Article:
Social justice warrior "Social justice warrior" (commonly abbreviated SJW) is a pejorative term for an individual promoting socially progressive views, including feminism, civil rights, multiculturalism, and identity politics. The accusation of being an SJW carries implications of pursuing personal validation rather than any deep-seated conviction, and being engaged in disingenuous social justice arguments or activism to raise personal reputation, also known as virtue signalling.
Social feminism Social feminism, either maternal, cultural or radical, is based on female values.
Social feminism Drinking, smoking, dancing, sexual novelties, daring literature and avant-garde art now filled the vacuum created by the collapse of social feminism."
Social feminism William L. O'Neill introduced the term "social feminism" in his 1969 history of the feminist movement "Everyone Was Brave: The Rise and Fall of Feminism in America". He used the term to cover women involved in municipal civic reform, settlement houses and improving labor conditions for women and children.
Equity feminism There are differences between this and equality feminism or social feminism or difference feminism.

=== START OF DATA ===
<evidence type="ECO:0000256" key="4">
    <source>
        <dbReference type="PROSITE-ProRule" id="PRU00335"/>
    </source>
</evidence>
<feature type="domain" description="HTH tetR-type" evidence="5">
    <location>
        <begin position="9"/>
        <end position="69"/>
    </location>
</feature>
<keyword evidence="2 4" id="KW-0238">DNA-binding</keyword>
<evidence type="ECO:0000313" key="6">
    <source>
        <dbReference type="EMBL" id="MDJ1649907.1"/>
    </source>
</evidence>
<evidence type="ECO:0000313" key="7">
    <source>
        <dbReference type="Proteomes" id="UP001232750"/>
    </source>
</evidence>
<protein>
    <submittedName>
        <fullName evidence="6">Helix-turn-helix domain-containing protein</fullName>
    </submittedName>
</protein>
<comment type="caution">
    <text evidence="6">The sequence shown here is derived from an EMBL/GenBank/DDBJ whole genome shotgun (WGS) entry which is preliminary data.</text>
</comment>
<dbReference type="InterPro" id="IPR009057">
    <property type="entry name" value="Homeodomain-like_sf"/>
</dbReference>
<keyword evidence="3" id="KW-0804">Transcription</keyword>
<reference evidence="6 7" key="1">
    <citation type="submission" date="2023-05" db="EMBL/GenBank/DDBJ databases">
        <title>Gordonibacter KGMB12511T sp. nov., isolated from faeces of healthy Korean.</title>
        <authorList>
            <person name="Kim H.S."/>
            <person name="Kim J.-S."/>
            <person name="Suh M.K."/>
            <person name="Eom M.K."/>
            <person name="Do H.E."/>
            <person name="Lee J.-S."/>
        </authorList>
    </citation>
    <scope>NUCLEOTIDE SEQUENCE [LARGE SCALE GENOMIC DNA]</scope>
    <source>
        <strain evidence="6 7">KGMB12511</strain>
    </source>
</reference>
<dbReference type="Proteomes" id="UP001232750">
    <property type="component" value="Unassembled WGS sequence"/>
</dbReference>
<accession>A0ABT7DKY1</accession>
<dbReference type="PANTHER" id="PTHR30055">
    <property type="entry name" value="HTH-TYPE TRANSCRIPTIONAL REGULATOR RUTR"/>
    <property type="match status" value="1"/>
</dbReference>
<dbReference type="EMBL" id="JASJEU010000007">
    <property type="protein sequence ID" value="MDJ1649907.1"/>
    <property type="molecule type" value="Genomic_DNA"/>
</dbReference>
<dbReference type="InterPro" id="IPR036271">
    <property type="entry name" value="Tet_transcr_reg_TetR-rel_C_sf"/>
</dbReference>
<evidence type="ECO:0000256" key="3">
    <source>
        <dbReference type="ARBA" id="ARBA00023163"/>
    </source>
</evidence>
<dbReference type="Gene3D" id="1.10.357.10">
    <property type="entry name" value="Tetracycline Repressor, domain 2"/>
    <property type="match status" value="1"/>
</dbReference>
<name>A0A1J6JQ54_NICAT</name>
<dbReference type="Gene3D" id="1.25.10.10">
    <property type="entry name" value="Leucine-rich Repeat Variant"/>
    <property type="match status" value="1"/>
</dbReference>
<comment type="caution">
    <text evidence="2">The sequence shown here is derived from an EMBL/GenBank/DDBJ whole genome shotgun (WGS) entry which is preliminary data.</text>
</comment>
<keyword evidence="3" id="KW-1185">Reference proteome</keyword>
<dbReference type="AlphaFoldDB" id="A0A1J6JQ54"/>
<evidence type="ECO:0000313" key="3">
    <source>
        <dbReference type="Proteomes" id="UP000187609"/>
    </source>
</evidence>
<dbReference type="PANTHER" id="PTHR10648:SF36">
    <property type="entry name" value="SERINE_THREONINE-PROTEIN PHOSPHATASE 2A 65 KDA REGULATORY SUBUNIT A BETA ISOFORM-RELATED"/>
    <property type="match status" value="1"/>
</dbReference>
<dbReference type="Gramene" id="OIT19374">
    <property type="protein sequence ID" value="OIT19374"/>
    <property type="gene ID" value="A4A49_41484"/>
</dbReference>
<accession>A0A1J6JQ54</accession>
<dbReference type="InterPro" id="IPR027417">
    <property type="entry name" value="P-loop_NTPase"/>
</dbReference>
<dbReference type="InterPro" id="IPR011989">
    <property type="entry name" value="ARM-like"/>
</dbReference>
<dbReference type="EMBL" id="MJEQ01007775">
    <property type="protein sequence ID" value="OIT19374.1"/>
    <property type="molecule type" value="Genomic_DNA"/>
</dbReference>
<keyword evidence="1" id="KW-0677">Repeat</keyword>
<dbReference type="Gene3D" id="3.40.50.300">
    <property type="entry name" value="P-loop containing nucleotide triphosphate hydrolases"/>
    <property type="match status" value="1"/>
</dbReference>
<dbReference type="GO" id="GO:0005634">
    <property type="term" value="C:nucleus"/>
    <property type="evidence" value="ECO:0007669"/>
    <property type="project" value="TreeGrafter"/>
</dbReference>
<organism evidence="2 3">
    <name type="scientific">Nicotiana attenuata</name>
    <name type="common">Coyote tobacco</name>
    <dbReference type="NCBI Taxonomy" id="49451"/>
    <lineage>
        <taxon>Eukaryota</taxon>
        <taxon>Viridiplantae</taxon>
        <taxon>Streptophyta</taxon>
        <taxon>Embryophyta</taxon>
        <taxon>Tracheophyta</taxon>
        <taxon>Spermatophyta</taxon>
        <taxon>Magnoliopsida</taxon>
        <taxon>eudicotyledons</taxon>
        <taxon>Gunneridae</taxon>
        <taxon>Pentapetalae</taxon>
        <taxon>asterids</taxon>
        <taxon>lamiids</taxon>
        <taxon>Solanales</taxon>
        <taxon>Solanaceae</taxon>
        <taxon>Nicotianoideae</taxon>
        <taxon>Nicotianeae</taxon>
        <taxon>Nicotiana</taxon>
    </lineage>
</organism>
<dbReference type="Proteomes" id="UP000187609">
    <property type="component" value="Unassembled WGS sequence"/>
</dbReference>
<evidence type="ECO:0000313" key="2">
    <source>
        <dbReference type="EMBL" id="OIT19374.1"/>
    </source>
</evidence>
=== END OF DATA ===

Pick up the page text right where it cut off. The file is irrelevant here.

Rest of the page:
Social feminism Their cautious attempts at social feminism were not successful. Instead, a working women's movement developed within the socialist movement.
Social feminism Social feminism is a term used to describe feminist movements that advocate for social rights and special accommodations for women. It was first used to describe members of the women's suffrage movement in the late nineteenth and early twentieth centuries who were concerned with social problems that affected women and children. They saw obtaining the vote mainly as a means to achieve their reform goals rather than a primary goal in itself. After women gained the right to vote, social feminism continued in the form of labor feminists who advocated for protectionist legislation and special benefits for women. The term is widely used, although some historians have questioned its validity.